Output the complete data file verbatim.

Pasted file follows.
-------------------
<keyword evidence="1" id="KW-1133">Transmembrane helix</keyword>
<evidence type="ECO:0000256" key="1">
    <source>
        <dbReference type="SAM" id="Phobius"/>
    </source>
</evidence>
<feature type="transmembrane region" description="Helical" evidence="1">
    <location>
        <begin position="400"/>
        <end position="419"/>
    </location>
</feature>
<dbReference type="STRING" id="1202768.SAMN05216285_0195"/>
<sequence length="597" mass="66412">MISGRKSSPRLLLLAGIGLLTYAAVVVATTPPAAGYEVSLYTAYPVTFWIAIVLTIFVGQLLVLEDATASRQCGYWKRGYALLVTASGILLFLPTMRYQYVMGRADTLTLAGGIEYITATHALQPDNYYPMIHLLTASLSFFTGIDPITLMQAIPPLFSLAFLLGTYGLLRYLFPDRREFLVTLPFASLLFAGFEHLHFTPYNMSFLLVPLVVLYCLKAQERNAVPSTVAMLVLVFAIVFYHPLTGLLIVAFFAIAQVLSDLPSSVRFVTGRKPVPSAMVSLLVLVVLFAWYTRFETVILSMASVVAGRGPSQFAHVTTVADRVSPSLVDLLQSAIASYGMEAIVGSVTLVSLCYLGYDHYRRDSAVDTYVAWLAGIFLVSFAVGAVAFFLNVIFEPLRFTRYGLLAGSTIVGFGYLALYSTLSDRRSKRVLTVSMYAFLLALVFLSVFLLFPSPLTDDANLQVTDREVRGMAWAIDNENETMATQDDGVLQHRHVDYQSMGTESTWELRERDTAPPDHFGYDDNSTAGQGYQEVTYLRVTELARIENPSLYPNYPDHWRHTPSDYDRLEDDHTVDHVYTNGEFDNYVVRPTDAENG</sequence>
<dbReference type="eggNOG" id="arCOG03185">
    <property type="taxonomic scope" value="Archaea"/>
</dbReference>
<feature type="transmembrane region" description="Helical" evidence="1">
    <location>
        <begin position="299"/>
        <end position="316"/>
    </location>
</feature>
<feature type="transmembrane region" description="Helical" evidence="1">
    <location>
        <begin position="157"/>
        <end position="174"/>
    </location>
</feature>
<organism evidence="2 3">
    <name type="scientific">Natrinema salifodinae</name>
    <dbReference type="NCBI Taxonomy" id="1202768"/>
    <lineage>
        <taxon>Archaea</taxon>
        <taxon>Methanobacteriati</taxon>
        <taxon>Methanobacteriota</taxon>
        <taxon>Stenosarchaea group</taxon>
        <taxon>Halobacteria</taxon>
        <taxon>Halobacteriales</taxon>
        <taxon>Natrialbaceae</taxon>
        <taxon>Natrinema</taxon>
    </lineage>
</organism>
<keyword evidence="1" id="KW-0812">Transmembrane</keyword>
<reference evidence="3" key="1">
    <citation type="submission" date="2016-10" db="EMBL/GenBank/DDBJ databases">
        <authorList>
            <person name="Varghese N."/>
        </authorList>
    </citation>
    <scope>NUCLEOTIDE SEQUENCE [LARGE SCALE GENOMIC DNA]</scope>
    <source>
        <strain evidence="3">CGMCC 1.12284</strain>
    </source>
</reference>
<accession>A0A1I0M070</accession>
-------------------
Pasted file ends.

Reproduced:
<keyword evidence="1" id="KW-1133">Transmembrane helix</keyword>
<evidence type="ECO:0000256" key="1">
    <source>
        <dbReference type="SAM" id="Phobius"/>
    </source>
</evidence>
<feature type="transmembrane region" description="Helical" evidence="1">
    <location>
        <begin position="400"/>
        <end position="419"/>
    </location>
</feature>
<dbReference type="STRING" id="1202768.SAMN05216285_0195"/>
<sequence length="597" mass="66412">MISGRKSSPRLLLLAGIGLLTYAAVVVATTPPAAGYEVSLYTAYPVTFWIAIVLTIFVGQLLVLEDATASRQCGYWKRGYALLVTASGILLFLPTMRYQYVMGRADTLTLAGGIEYITATHALQPDNYYPMIHLLTASLSFFTGIDPITLMQAIPPLFSLAFLLGTYGLLRYLFPDRREFLVTLPFASLLFAGFEHLHFTPYNMSFLLVPLVVLYCLKAQERNAVPSTVAMLVLVFAIVFYHPLTGLLIVAFFAIAQVLSDLPSSVRFVTGRKPVPSAMVSLLVLVVLFAWYTRFETVILSMASVVAGRGPSQFAHVTTVADRVSPSLVDLLQSAIASYGMEAIVGSVTLVSLCYLGYDHYRRDSAVDTYVAWLAGIFLVSFAVGAVAFFLNVIFEPLRFTRYGLLAGSTIVGFGYLALYSTLSDRRSKRVLTVSMYAFLLALVFLSVFLLFPSPLTDDANLQVTDREVRGMAWAIDNENETMATQDDGVLQHRHVDYQSMGTESTWELRERDTAPPDHFGYDDNSTAGQGYQEVTYLRVTELARIENPSLYPNYPDHWRHTPSDYDRLEDDHTVDHVYTNGEFDNYVVRPTDAENG</sequence>
<dbReference type="eggNOG" id="arCOG03185">
    <property type="taxonomic scope" value="Archaea"/>
</dbReference>
<feature type="transmembrane region" description="Helical" evidence="1">
    <location>
        <begin position="299"/>
        <end position="316"/>
    </location>
</feature>
<feature type="transmembrane region" description="Helical" evidence="1">
    <location>
        <begin position="157"/>
        <end position="174"/>
    </location>
</feature>
<organism evidence="2 3">
    <name type="scientific">Natrinema salifodinae</name>
    <dbReference type="NCBI Taxonomy" id="1202768"/>
    <lineage>
        <taxon>Archaea</taxon>
        <taxon>Methanobacteriati</taxon>
        <taxon>Methanobacteriota</taxon>
        <taxon>Stenosarchaea group</taxon>
        <taxon>Halobacteria</taxon>
        <taxon>Halobacteriales</taxon>
        <taxon>Natrialbaceae</taxon>
        <taxon>Natrinema</taxon>
    </lineage>
</organism>
<keyword evidence="1" id="KW-0812">Transmembrane</keyword>
<reference evidence="3" key="1">
    <citation type="submission" date="2016-10" db="EMBL/GenBank/DDBJ databases">
        <authorList>
            <person name="Varghese N."/>
        </authorList>
    </citation>
    <scope>NUCLEOTIDE SEQUENCE [LARGE SCALE GENOMIC DNA]</scope>
    <source>
        <strain evidence="3">CGMCC 1.12284</strain>
    </source>
</reference>
<accession>A0A1I0M070</accession>